Children & Youth Offices

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Reporting Child Abuse

Mandated Reporters

Types of Abuse

How to Report Child Abuse

Obtaining Clearances

Types of Abuse

Physical Abuse

This is when a child is purposely hurt through hitting, kicking, shaking, biting or similar actions.
Physical signs include unusual or unexplained bruises, welts, cuts or other injuries; broken bones and burns.

Behavioral signs may include wearing clothing that is inappropriate for the weather to hide injuries; seeming withdrawn or depressed; seeming afraid to go home; shying away from physical contact and showing aggression.


Mental Abuse (also known as emotional or verbal abuse)

This is when there are repeated threats or insults that are intended to scare or embarrass children or crush their self-esteem.

Physical signs include speech disorders and/or slowed physical development.

Behavioral signs may include the child acting too mature or too childish for his or her age; having difficulty making or keeping friends and having extreme behavioral changes.


Sexual Abuse

This is when there is any inappropriate sexual activity with the child. Inappropriate touching is the most frequent form of sexual abuse. Others include using a child for sexual films or prostitution, or exposing a child to adult sexual activity (through photographs, videos, etc.

Physical signs include torn, stained or bloody underwear; trouble walking or sitting; pain or itching in the genital area; bruises or bleeding in the genital area; or sexually transmitted disease.

Behavioral signs are an unusual knowledge of sex; fear of a particular person; seeming to be withdrawn or depressed; sudden weight gain or loss; or shying away from physical contact.



Child neglect is a repeated failure to provide a child with needed care, protection and attention. More than one million cases are reported each year.
Physical signs of neglect include poor hygiene; slowed physical development or appearing underweight; unattended medical needs or little or no supervision at home.

Behavioral signs include arriving at school very early or late, or missing school often; being frequently tired or hungry; stealing food or dressing inappropriately for the weather.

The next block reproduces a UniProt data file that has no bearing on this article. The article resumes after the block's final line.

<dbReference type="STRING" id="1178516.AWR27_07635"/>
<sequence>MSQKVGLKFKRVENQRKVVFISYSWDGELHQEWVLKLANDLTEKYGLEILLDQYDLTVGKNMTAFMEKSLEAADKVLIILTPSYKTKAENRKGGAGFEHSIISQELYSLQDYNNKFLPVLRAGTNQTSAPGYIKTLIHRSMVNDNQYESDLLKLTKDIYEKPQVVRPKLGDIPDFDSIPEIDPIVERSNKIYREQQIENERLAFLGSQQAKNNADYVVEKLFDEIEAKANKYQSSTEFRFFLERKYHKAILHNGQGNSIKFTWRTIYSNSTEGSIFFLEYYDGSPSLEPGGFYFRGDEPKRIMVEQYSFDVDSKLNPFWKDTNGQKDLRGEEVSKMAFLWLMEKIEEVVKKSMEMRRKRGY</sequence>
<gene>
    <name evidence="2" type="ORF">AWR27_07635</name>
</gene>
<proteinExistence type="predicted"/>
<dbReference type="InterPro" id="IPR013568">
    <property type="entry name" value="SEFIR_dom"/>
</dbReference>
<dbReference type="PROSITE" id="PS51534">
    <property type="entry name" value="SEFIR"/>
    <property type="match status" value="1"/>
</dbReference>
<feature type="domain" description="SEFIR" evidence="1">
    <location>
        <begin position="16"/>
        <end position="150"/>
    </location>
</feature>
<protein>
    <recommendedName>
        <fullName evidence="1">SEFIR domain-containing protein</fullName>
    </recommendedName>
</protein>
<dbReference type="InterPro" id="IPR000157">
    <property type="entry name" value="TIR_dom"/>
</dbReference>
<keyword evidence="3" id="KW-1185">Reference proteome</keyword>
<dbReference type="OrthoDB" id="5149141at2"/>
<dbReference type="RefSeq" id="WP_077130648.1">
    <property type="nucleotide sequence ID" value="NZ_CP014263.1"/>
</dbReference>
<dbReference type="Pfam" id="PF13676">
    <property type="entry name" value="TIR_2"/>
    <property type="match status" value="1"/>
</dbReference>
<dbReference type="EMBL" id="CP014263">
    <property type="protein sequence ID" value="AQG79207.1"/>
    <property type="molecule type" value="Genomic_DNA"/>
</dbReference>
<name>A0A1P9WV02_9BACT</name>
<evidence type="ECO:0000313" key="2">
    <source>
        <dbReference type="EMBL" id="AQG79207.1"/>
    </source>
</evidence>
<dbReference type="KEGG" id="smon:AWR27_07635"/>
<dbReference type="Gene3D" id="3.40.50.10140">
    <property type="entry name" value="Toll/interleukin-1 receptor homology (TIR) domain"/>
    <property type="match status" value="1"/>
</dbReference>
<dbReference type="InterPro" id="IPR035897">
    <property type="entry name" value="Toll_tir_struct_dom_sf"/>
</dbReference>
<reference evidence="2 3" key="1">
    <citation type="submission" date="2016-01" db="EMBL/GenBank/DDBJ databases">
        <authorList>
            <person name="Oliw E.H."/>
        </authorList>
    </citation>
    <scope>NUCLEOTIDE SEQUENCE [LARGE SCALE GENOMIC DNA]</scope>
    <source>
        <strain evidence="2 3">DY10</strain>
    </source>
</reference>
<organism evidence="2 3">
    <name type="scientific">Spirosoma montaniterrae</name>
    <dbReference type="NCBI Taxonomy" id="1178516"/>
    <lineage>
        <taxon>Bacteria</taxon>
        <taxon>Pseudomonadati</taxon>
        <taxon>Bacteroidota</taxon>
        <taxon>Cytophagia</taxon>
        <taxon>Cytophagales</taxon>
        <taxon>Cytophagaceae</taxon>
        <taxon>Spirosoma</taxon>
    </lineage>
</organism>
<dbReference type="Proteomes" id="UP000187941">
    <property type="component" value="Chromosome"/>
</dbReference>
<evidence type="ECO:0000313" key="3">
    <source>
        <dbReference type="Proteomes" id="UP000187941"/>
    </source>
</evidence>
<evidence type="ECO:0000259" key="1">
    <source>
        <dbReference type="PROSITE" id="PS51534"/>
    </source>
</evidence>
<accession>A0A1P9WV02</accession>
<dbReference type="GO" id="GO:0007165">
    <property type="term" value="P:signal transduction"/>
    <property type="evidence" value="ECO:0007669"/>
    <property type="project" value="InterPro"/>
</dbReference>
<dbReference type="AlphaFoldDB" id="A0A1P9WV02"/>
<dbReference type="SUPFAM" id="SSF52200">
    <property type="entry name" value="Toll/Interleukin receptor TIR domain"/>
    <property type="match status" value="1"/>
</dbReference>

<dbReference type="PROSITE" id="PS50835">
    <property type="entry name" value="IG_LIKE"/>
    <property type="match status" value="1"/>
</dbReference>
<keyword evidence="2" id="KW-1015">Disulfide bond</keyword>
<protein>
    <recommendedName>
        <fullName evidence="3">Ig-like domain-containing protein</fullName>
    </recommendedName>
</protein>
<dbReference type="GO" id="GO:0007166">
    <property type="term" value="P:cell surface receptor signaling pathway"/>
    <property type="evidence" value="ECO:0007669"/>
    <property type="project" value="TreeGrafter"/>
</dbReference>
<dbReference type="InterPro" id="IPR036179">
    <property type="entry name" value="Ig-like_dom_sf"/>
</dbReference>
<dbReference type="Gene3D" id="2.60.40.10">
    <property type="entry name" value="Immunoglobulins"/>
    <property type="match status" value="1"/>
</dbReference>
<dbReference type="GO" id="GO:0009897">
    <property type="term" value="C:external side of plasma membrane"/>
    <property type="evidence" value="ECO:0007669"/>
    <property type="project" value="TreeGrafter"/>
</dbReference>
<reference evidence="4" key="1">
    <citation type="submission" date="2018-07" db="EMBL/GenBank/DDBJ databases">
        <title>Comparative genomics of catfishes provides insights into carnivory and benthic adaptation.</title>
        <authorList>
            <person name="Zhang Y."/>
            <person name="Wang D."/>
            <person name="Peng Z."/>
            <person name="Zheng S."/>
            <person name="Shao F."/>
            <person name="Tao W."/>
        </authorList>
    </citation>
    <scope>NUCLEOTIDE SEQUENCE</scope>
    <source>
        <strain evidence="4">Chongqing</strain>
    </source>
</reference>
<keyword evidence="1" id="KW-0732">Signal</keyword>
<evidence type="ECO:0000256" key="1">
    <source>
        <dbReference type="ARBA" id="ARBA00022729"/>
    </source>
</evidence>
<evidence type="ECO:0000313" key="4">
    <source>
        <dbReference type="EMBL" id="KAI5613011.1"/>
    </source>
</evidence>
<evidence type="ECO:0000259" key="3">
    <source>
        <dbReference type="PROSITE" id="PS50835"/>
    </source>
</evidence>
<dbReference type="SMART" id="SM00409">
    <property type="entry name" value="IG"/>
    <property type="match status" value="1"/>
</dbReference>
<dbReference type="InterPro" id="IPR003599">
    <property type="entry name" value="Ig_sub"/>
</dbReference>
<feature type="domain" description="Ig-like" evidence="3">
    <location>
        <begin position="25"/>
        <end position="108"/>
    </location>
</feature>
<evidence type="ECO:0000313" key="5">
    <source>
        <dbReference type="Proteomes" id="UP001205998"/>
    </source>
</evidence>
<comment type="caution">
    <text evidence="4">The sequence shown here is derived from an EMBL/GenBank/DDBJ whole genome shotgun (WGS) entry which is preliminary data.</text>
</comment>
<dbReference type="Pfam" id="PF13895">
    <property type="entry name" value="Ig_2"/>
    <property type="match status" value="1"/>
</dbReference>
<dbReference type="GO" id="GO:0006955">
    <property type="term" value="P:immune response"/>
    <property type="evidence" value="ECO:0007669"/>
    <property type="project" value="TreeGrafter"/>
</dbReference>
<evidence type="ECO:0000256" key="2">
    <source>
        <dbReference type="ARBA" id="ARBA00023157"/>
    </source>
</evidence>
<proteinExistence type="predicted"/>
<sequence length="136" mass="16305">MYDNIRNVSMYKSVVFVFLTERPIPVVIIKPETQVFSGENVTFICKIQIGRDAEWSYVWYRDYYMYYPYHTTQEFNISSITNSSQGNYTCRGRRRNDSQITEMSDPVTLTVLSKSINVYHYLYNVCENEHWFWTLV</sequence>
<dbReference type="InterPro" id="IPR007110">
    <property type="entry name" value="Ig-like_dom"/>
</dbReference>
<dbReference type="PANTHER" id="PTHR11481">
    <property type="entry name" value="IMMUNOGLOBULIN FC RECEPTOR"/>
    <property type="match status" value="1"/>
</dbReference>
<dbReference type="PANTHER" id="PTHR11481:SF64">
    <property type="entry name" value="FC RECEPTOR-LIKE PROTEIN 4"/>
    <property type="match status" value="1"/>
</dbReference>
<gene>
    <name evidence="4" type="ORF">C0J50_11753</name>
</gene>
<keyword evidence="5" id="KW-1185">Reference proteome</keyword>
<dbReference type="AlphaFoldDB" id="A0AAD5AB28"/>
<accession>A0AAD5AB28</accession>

• Physical neglect includes abandonment or rejection; lack of supervision; failure to provide food, clothing, or proper hygiene and the failure to seek medical care.
  • Medical neglect includes refusing to obtain medical treatment.


Imminent Risk

This is the act or failure to act that is likely to cause non-accidental serious injury, sexual abuse or sexual exploitation of a child. Failure to act means that an adult knew or should have understood the risk for the child. It can also mean that an adult failed to exercise reasonable judgment in protecting a child involved in an abusive situation.


  • Perpetrator fires a gun toward the child; however, the child was not harmed.
  • Perpetrator leaves a young child unsupervised in the home and a house fire occurs; however, a child is saved by a third party before the child is harmed.


  • Perpetrator knowingly allows a child in the unsupervised care of a known sex offender.
  • Perpetrator attempts to sexually abuse the child; however, an interruption of some sort prevents the act from occurring.


Student Abuse

Student abuse is the sexual abuse or serious bodily injury of a child committed by a school employee. School employees are individuals employed by a public or private school, intermediate unit or vocational-technical school. They include independent contractors, employees, and student interns.

School employees are required to report suspected student abuse to the school administrator who must report it to law enforcement officials without screening. If law enforcement officials have reasonable cause to suspect student abuse, they must notify the local children and youth agency.

The agency then registers a suspected student abuse report with ChildLine and conducts an investigation.